3. Connectivity: Connectivity is a measure of how well one area is linked to other neighbouring ones. In the pre-apocalyptic world, high connectivity is king. You want to be as connected to the rest of the world as possible. Yet, come the apocalypse, the greater the connectivity, the greater the risk that wandering zombies will find you. What you want is to find somewhere with the lowest level of connectivity possible. This means you’ll want to avoid the middle of continents and large geographic areas.  Instead, cling to the edges of them, or even avoid them all together. Islands are great, and the more isolated the islands the better. Think Ascension Island, think Diego Garcia, think Pitcairn. Can’t place them on a map? Never even heard of them ? That just tells you how unconnected they are! Of course, getting to them might be a little difficult, but you could always move there now, just in case. Yes, it’s drastic, but we’re talking about your survival here.

4. Climate: With climate things are complicated. There’s two issues to think about here, and they kind of conflict with each other. The first is your survival. For this, you’d want a nice mild climate, not too hot in summer or too cold in winter. You’d want enough rainfall to allow you to get plenty of drinking water, but not so much you’ll get floods. The trouble with mild climates though, is that zombies will last longer in them too. Zombies are the dead risen, and let’s face it they’ll start falling apart from the moment they reanimate. The harsher the environment, the quicker this will happen. Think baking deserts, think the frozen north (or south!), think the humidity of tropical forests. Zombies won’t last long in any of these. So what do you do? You’ll probably want to aim for the harshest environment where you think you could survive, just make sure you get it right.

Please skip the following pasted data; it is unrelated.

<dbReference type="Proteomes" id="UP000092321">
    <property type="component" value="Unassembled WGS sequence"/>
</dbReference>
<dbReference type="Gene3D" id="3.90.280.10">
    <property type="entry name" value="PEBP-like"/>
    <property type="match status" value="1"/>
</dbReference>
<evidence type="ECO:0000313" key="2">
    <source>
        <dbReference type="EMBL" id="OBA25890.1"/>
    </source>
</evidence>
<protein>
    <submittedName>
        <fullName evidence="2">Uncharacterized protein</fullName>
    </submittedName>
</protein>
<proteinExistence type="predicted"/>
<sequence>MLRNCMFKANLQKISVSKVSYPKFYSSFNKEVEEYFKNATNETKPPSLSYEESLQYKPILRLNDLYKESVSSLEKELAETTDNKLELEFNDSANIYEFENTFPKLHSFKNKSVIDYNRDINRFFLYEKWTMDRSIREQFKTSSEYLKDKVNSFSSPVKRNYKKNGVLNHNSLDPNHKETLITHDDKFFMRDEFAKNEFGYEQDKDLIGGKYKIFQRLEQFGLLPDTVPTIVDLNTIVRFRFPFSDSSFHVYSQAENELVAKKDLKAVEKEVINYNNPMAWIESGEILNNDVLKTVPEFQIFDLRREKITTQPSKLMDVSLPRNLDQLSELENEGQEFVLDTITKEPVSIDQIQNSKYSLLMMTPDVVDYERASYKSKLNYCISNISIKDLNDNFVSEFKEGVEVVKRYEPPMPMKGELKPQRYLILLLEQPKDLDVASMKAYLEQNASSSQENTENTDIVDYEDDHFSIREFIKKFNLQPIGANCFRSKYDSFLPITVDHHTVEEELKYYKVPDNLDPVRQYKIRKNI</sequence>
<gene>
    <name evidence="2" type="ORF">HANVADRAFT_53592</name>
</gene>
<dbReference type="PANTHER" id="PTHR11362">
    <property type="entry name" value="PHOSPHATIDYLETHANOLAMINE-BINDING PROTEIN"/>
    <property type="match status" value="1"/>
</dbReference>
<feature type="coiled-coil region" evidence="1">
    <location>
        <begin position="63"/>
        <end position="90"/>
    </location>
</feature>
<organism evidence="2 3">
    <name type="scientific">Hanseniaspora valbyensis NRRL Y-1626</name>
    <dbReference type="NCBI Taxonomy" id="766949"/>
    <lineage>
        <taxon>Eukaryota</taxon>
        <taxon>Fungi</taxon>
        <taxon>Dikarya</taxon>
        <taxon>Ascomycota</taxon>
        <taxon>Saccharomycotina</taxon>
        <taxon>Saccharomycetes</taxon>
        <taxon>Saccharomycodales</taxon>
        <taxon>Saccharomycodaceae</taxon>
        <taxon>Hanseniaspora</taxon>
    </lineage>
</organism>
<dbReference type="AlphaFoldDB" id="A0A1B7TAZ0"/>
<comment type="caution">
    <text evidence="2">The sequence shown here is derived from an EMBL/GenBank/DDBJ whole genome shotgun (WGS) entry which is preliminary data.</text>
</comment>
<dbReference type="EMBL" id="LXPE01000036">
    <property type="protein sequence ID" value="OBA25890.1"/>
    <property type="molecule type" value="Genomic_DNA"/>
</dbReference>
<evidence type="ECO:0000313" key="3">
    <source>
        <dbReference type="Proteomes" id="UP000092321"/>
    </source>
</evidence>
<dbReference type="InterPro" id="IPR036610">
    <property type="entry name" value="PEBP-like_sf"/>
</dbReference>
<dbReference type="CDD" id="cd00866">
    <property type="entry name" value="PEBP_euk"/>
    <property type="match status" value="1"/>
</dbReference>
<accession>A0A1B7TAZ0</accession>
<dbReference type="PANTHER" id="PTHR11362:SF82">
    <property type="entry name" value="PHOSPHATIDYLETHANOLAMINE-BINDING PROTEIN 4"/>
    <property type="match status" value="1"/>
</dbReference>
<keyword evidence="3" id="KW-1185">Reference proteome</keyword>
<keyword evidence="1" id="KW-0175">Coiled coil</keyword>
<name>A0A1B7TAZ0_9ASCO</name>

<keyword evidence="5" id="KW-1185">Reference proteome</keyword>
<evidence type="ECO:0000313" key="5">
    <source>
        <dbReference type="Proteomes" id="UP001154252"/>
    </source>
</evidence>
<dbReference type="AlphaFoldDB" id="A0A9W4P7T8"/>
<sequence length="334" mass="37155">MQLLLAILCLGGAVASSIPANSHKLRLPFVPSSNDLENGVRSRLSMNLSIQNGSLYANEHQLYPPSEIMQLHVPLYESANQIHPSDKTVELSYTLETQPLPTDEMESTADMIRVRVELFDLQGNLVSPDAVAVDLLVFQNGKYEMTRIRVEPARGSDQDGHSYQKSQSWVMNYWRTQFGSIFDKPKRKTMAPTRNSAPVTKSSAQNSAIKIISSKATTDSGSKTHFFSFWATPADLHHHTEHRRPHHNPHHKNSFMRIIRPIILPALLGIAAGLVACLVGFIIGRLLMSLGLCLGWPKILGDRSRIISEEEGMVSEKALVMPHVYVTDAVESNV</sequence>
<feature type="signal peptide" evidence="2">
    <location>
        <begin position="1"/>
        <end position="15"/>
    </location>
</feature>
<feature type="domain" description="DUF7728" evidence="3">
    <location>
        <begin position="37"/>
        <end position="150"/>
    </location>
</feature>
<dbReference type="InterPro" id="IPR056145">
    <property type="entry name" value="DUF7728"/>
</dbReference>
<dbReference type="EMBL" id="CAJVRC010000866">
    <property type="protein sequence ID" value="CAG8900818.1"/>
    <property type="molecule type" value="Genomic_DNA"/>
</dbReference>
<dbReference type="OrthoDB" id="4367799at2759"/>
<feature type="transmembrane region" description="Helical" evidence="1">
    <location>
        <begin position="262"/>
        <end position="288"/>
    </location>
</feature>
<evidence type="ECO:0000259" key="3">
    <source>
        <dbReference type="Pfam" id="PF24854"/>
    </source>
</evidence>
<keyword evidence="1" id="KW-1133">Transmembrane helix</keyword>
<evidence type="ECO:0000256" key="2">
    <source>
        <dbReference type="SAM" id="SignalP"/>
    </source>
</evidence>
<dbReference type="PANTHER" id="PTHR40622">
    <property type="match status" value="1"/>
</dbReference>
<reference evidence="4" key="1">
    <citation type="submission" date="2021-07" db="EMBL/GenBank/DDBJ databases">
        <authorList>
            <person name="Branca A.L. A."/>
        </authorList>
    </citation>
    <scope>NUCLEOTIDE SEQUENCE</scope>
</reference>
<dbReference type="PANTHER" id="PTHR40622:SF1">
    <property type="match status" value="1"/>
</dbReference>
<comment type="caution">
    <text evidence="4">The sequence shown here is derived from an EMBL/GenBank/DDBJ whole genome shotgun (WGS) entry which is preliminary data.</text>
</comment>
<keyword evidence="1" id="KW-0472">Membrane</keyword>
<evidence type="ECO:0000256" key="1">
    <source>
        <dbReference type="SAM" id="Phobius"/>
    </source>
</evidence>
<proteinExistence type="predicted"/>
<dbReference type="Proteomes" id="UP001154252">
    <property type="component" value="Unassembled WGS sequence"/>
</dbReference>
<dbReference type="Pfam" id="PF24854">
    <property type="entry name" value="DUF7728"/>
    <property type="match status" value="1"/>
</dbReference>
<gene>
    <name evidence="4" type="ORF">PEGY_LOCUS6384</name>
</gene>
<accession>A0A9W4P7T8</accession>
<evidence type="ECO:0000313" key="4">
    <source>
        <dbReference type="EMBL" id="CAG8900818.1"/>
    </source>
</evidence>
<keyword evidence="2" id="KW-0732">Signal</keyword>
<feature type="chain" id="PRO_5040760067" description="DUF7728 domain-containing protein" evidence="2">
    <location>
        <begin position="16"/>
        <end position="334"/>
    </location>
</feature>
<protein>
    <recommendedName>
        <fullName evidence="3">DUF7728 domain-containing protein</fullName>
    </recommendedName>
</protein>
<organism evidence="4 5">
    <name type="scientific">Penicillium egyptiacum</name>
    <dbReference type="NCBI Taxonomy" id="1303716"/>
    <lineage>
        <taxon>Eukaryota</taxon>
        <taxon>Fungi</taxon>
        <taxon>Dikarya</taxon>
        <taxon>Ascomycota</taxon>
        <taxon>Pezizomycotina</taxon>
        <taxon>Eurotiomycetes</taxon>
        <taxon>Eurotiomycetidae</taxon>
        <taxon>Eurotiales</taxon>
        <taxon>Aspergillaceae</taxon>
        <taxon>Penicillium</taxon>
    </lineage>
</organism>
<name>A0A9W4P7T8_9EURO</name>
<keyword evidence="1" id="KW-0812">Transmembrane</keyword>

5. Weather: I know, you’re thinking weather’s the same thing as climate, right?  Wrong. And when it comes to surviving the zombie apocalypse, it’s important you know the difference. Climate is the long-term average of things like rainfall, cloud cover and temperature. Weather is the variation you get from day-to-day. The critical thing for weather is you want to avoid anywhere that is regularly hit by destructive weather systems.  That’s things like hurricanes, cyclones and tornadoes. There’s no point in escaping from the undead if the local weather’s going to drop a house on you and squash you flat!